The purpose of this protocol is to outline the process for developer engagement with members of the Strategic Applications Sub‐Committee at the pre‐application and pre‐decision stages of the planning application process.
This process is solely for the following types of development proposals:
(i) Large‐scale major developments ‐ 200 houses or more or 10,000 square metres of non‐residential floor space (which, by their nature, (e.g. scale, location etc.) have wider strategic implications and raise issues of more than local importance.
(ii) Significant applications by Wirral Council to develop any land owned by the council for development of any land by the council or by the council jointly with any other person.
(iii) Development which would be a significant departure from the development plan (with the exception of domestic extensions).
(iv) Decisions that would need to be referred to the Secretary of State with the exception of applications for Planning Permission and/or Listed Building Consent to Grade I listed buildings, where there are no objections on conservation grounds.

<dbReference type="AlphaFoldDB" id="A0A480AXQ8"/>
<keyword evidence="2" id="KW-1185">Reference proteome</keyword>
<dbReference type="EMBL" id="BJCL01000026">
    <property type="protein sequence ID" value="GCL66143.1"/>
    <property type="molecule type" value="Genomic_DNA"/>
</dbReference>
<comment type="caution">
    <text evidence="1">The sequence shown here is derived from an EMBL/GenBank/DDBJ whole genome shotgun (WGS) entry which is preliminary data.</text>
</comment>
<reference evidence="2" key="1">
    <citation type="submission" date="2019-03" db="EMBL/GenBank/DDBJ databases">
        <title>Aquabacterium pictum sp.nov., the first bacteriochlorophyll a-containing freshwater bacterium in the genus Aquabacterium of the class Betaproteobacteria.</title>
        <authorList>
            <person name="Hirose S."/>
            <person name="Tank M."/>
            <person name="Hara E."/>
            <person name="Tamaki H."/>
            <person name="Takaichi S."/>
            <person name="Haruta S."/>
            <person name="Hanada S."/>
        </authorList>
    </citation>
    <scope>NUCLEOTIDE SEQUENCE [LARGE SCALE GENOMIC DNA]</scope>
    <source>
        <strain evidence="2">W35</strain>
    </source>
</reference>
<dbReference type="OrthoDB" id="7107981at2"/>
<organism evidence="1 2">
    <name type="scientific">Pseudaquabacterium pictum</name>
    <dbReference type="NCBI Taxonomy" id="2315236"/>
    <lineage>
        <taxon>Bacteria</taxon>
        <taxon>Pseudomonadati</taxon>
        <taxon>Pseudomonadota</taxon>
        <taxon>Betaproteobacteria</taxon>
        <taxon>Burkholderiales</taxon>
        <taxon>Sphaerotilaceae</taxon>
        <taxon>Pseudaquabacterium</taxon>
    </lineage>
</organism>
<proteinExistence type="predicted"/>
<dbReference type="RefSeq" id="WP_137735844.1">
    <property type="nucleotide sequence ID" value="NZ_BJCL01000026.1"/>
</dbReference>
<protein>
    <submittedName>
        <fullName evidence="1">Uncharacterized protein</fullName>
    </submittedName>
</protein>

The involvement of members in the pre‐application and application process is recognised as best practice in the National Planning Policy Framework and is encouraged by the Planning Advisory Service and the Planning Officers Society who have both published guidance in this regard.
The Ministry of Housing Communities and Local Government states in the National Planning Policy Framework that that,
“Democratically elected members are strongly encouraged to participate at the pre‐application stage, where it is appropriate and beneficial for them to do so. Section 25 of the Localism Act 2011 confirms that elected
members do not have a ‘closed mind’ just because they have historically indicated a view on a matter relevant to the proposal.”
It is important that the process and procedures relating to member involvement in pre‐application and predecision discussions on planning applications are clearly understood by officers, members and the public and that such discussions are subject to good governance. This protocol sets out the governance for such discussions as are applicable for Wirral Council
2. The Benefits of Pre‐application and Pre‐decision Member Engagement
The Planning Advisory Service advise that the active involvement of members at the earliest stages of a development project is important to improving the quality of the development scheme and reducing potential
delays in decision making.
The benefits are: